I don’t like Alex Rodriguez. Let’s just get that out of the way. But I can’t help but feel he is getting a raw deal with this latest suspension. The owners and the players association have clearly written rules on how to handle suspensions.
A first time suspension should be about 50 games. I understand there is evidence that Rodriguez has used multiple times, but so had Ryan Braun. Remember him? The MVP winner who vehemently denied the accuracy of a failed test, and even went as far as to accuse the tester of being anti-Semitic? Well he was caught again and accepted the suspension this time. That one was for just 65 games.
I get it. No one likes Rodriguez. The players union would rather get rid of him than appeal the suspension. That’s saying something. Any suspension MLB hands out sets a precedent. The players (let’s be honest, there are probably several more cheaters than A-Rod) dislike Rodriguez so much that they are ok with letting that precedent stand.
But there does not seem to be any ground for this suspension. Instead this is reminiscent of how Roger Goodell handled suspensions when he first became commissioner of the NFL. Goodell was highly criticized for just making up suspensions for players. He chose to suspend corner Adam Jones for an entire season without outlining specific reasons. Unsurprisingly suspensions have not been consistent during Goodell’s tenure. Instances with Ben Roethlisberger, Braylon Edwards, Donte Stallworth, and Aqib Talib come to mind amongst others. Goodell is arguably the least popular commissioner in sports (granted Gary Bettman could surely give him a run for his money).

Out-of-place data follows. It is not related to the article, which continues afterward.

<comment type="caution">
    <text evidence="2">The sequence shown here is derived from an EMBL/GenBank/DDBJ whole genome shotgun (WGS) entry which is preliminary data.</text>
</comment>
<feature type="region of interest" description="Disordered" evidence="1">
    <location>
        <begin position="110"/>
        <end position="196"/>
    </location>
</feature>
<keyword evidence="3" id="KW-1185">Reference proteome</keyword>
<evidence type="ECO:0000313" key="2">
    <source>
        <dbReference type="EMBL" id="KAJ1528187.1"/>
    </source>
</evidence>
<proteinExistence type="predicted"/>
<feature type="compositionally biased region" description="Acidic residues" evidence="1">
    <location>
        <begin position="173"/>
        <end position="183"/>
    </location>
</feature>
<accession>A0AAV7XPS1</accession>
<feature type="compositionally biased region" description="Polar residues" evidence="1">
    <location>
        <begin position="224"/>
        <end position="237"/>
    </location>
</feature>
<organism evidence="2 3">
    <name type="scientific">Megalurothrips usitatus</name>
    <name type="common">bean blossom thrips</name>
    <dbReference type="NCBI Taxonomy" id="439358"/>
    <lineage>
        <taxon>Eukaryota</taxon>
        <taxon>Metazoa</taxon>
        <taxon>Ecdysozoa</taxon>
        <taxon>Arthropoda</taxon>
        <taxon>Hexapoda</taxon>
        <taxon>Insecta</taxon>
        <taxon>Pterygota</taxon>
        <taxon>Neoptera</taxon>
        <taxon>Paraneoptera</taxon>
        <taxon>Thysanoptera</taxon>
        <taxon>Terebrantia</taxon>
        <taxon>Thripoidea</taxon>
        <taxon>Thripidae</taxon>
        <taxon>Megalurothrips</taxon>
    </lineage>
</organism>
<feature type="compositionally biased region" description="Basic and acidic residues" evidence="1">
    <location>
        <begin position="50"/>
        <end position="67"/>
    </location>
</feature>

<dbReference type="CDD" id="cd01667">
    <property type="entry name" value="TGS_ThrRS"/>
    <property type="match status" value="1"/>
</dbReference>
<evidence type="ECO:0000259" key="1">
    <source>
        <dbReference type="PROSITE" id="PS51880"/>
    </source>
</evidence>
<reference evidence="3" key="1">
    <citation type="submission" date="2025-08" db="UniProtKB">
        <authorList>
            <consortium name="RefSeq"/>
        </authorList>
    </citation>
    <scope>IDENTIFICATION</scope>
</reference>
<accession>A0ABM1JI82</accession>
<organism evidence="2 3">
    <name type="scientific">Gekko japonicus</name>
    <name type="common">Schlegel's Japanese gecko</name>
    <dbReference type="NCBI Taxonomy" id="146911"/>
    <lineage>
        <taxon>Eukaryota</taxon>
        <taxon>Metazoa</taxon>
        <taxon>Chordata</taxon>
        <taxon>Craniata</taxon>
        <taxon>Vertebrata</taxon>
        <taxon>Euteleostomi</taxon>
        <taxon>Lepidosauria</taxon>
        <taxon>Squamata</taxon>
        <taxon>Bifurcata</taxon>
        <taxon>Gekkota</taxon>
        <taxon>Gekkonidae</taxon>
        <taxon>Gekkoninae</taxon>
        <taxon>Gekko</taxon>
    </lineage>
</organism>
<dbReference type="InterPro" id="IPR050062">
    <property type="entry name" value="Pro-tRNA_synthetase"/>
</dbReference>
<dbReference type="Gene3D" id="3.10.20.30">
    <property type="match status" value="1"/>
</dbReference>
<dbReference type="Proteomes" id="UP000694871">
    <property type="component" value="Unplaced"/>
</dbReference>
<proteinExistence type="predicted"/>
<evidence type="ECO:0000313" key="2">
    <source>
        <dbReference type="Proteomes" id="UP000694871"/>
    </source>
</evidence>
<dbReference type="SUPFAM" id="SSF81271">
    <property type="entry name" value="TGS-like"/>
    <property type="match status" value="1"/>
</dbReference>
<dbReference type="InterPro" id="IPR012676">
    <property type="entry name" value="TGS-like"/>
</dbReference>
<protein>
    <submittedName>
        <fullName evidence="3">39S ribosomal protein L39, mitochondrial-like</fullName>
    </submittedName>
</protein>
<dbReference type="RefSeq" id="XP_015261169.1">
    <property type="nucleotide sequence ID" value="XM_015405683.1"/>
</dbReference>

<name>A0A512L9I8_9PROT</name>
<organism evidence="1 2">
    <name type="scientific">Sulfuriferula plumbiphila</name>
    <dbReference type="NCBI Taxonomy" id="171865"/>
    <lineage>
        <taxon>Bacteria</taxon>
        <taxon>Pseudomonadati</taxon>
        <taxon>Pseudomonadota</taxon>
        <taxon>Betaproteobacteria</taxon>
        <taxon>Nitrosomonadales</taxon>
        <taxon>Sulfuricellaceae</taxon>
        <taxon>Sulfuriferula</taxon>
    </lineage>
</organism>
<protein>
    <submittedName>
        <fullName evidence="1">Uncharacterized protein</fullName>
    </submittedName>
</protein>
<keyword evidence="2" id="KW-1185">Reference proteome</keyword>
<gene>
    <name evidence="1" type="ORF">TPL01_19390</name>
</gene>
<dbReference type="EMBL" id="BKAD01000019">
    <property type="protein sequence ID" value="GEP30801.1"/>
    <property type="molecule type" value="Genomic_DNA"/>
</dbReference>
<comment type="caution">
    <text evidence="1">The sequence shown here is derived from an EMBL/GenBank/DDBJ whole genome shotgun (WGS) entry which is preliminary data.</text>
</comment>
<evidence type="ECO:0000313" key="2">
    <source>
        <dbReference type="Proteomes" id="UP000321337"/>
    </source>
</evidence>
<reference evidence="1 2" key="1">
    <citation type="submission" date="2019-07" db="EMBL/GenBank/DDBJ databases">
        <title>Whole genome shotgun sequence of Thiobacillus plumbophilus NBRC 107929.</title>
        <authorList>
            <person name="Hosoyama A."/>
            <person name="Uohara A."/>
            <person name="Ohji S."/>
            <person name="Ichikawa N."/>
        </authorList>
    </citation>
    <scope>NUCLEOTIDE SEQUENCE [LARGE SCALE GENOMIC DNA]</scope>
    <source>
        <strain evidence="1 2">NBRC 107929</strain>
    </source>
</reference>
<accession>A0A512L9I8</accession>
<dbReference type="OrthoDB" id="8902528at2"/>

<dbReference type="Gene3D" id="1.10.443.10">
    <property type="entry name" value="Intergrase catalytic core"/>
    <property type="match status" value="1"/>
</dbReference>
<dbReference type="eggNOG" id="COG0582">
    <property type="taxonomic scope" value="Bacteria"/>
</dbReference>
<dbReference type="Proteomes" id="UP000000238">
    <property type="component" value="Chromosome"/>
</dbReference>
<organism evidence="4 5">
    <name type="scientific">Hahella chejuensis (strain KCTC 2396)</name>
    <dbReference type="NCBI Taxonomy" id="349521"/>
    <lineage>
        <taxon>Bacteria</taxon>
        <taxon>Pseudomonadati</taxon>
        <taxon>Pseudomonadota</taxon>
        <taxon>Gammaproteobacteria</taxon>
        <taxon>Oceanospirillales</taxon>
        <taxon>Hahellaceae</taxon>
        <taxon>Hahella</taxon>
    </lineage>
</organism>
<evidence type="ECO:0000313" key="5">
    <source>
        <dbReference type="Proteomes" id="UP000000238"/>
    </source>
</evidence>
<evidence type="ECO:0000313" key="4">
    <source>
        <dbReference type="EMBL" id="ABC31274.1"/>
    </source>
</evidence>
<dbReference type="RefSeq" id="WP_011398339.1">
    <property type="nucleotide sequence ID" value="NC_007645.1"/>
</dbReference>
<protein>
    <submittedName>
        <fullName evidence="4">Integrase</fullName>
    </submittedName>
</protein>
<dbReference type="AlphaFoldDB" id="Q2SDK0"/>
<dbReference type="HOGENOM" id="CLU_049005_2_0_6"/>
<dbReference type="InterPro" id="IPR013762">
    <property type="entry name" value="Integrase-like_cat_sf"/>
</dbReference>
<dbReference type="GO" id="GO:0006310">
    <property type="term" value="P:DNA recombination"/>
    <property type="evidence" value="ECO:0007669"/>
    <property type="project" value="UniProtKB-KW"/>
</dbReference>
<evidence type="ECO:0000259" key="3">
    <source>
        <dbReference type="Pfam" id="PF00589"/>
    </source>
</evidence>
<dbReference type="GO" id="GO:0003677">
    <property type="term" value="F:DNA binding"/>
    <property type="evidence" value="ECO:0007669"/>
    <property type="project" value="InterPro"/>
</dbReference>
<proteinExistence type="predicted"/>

Then there is the NCAA that doesn’t seem to have a rhyme or reason to their decisions. Johnny Manziel gets suspended for half a game (a pretty meaningless game too), while Terrelle Pryor’s career at Ohio State essentially ended for doing the same thing. Again this is just one of many examples.
Personally I’m happy Rodriguez will be suspended for the season. He has continued to cheat and shown no remorse for his actions. He has been accused of other moves that can nicely be classified as “bad sportsmanship.” And he has basically been viewed as a villain by other members of the league.
But there is collective bargaining for a reason. There are guidelines to suspensions for a reason. There were a ton of people accused of cheating, and none of them have been given a suspension of the same length as Rodriguez. Unless I’m mistaken there is not a clause about a player’s likability.
So again, you won’t find me outside the commissioners office protesting the decision, but it’s hard not to think Rodriguez has been given the short end of the stick.